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Scottish highland bagpipe

The Highland Bagpipe by Simon McKerrell

Last week I was away with the family camping in Argyll. Driving the roads around there, passing places such as Tarbert or Kilberry, reminds one of how deeply connected the landscape of Scotland is to piping history. It made me consider again the role of the clans, certainly the Campbells of Argyll, but others, too, in the history of piping.

The Gaelteachd ("Gaelic-speaking lands") were the stronghold of piping in the 18th and 19th centuries. Each clan had its own pipers, filidh (poets), clarsairs (harp-players) and doctors, all of which were hereditary posts. Pipers were recognized in clan society as important people and were apportioned land and a house appropriate to their station (changed days!). Some, such as the MacArthurs and MacCrimmons, were so important that they did not pay any rent on their land.

The most famous of these families was undoubtedly the MacCrimmons, pipers to MacLeod of Dunvegan in Skye. These were hereditary patrilineages -- others included the Rankins, pipers to MacLean of Duart; MacKays, pipers to McKenzie of Gairloch; MacArthurs, pipers to MacDonald of the Isles; MacIntyres, pipers to Menzies of Menzies; and Cummings, pipers to the Grants.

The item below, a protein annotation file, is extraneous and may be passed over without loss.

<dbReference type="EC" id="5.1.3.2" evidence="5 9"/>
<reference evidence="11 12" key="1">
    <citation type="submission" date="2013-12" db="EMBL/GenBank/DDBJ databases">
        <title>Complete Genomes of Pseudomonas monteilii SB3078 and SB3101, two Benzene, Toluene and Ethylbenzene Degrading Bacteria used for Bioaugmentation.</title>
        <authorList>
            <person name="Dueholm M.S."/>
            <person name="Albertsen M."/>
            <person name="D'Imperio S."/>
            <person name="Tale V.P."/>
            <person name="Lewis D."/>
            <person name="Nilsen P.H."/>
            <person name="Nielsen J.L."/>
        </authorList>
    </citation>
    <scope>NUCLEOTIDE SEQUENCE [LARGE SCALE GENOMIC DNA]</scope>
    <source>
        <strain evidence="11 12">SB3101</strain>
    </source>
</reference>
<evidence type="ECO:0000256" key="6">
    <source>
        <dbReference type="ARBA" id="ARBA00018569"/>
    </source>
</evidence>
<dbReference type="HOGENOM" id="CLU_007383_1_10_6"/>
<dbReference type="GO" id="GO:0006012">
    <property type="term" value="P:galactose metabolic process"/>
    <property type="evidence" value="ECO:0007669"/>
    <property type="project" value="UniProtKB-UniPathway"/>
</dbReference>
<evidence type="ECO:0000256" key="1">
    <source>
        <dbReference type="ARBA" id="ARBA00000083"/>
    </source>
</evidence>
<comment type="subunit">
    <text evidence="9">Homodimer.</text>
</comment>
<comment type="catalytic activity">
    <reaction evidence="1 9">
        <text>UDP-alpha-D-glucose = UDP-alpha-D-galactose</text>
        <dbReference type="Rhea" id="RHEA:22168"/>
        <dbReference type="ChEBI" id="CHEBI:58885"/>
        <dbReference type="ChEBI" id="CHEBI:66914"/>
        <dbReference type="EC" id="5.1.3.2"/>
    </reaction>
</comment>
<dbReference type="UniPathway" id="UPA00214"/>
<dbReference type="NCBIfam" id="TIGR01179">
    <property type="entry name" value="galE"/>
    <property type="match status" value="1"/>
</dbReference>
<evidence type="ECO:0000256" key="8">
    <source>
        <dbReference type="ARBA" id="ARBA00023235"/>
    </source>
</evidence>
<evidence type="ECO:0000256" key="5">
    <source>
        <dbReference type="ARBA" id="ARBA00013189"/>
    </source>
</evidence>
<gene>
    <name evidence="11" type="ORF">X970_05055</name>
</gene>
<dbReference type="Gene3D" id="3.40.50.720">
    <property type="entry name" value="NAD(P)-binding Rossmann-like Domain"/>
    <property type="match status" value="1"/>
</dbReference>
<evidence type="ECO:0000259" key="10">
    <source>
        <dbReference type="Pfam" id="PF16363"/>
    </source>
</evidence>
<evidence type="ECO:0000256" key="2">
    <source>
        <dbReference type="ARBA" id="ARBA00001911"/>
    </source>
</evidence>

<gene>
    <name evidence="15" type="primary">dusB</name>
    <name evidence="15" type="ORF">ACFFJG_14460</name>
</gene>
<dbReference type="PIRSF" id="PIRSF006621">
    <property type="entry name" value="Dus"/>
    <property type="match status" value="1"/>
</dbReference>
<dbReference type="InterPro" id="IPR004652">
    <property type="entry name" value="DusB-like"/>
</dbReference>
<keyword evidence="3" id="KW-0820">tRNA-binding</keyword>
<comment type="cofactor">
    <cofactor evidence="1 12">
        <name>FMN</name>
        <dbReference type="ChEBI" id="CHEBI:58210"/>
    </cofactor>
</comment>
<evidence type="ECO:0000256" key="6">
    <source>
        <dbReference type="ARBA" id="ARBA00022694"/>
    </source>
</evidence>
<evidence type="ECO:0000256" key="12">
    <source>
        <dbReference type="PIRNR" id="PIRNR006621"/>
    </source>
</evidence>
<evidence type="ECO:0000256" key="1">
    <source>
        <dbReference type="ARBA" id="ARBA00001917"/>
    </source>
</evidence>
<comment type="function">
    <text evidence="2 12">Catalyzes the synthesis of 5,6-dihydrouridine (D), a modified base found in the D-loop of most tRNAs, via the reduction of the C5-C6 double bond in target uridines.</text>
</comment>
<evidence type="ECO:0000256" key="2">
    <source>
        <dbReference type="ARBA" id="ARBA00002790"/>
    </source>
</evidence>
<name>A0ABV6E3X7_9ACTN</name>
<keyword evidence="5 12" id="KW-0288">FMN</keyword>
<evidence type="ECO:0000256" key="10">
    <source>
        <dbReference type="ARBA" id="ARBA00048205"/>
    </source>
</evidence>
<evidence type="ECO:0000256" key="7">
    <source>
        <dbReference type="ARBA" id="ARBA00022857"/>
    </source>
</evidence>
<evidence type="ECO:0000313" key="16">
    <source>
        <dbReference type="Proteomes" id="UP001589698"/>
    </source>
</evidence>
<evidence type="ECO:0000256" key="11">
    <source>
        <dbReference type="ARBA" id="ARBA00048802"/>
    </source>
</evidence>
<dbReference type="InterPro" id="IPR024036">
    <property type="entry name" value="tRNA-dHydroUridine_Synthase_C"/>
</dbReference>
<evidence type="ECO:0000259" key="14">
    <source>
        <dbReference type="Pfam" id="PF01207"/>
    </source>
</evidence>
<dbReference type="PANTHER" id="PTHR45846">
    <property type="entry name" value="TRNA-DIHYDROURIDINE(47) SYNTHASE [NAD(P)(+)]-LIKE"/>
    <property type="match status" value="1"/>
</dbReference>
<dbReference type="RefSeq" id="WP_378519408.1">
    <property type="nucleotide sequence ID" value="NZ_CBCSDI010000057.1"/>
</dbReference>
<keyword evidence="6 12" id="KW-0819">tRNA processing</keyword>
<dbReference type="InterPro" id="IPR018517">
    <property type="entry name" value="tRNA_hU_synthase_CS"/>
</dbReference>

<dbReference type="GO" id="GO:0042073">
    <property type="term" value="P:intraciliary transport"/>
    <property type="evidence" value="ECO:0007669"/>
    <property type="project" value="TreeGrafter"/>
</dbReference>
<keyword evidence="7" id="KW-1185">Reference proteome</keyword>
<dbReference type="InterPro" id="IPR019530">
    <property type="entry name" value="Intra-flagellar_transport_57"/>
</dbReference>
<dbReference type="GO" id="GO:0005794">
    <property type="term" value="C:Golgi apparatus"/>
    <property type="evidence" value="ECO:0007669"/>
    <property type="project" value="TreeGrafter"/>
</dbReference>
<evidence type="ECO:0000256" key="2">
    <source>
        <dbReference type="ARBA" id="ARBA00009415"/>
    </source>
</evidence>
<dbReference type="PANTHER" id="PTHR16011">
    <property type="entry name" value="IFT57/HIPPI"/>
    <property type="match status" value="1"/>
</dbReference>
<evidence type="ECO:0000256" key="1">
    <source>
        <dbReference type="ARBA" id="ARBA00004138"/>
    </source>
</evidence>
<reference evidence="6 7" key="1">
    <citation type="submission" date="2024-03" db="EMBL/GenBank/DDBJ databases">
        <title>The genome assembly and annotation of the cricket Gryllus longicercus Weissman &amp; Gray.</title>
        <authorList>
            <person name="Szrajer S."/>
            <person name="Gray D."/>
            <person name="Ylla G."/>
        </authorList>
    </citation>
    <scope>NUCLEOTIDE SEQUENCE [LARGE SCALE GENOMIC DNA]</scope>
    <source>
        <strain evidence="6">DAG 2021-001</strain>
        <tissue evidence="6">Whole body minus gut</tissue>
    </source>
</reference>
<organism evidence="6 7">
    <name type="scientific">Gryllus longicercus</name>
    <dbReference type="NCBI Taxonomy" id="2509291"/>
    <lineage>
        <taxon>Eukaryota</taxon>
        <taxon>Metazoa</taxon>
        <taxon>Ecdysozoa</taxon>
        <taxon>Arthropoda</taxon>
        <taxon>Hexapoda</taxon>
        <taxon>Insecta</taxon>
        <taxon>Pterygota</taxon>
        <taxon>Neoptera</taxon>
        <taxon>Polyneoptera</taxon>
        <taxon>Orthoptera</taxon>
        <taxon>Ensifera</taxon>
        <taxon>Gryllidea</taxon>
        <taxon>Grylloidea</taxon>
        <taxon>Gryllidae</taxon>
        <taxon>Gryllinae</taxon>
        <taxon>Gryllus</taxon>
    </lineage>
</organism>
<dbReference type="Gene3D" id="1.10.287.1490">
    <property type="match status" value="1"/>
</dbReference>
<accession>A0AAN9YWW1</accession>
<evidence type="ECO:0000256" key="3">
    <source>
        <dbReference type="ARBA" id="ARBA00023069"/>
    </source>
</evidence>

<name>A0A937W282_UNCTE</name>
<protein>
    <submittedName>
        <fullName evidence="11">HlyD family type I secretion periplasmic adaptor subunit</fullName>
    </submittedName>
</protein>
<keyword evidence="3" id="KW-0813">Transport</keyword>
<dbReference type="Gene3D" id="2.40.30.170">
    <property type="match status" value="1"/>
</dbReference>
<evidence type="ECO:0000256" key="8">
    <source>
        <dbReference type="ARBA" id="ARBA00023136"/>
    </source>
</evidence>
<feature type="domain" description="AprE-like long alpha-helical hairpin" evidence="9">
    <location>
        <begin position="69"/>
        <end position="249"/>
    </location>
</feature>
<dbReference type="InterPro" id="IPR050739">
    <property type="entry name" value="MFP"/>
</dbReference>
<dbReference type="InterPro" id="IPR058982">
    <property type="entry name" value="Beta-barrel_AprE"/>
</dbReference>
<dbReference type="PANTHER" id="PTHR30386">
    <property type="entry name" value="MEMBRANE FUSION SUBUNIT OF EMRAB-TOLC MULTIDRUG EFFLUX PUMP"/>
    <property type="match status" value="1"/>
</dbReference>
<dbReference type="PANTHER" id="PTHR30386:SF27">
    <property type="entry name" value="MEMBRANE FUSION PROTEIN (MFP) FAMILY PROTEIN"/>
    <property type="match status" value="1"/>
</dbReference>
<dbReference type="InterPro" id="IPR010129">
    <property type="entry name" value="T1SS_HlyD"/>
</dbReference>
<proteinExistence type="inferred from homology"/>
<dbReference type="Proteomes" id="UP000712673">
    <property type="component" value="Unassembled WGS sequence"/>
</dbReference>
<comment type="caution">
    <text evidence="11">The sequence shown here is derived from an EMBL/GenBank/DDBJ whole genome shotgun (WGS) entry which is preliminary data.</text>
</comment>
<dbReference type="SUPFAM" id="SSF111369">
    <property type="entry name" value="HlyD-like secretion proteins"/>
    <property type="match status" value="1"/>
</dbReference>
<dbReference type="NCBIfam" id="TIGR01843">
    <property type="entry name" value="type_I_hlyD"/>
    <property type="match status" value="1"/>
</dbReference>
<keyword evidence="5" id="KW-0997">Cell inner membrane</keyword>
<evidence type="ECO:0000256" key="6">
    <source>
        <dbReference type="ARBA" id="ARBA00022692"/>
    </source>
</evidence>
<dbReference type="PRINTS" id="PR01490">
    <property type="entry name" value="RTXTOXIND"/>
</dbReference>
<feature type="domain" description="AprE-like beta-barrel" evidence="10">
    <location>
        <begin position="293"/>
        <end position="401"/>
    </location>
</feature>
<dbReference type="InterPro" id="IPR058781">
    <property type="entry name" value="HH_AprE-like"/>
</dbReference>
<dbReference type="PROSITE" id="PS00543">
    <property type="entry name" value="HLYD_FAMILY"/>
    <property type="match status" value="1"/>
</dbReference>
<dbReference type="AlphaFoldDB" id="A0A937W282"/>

There are so many tunes associated with Highland clan history, and in Argyll many of those tunes have military links, such as "The Men of Argyll" and "The 8th Argylls Crossing the River Po," while many others commemorate famous individuals such as "Allan Rowan of Port Appin." Most tunes associated with Argyll were composed by pipers from that part of the world, like John MacLellan of Dunoon, Willie Lawrie, John MacColl and George MacIntyre. This is because Gaelic society further north and west often had more contact with the seafaring northern societies than it did with mainland Scotland. Ships sailed from all over the west coast of Scotland to Ireland, Norway, the Orkneys and the Isle of Man, forging political and social links with these nations.

The full text of this article is available in the Summer 2019 issue of Scottish Life.

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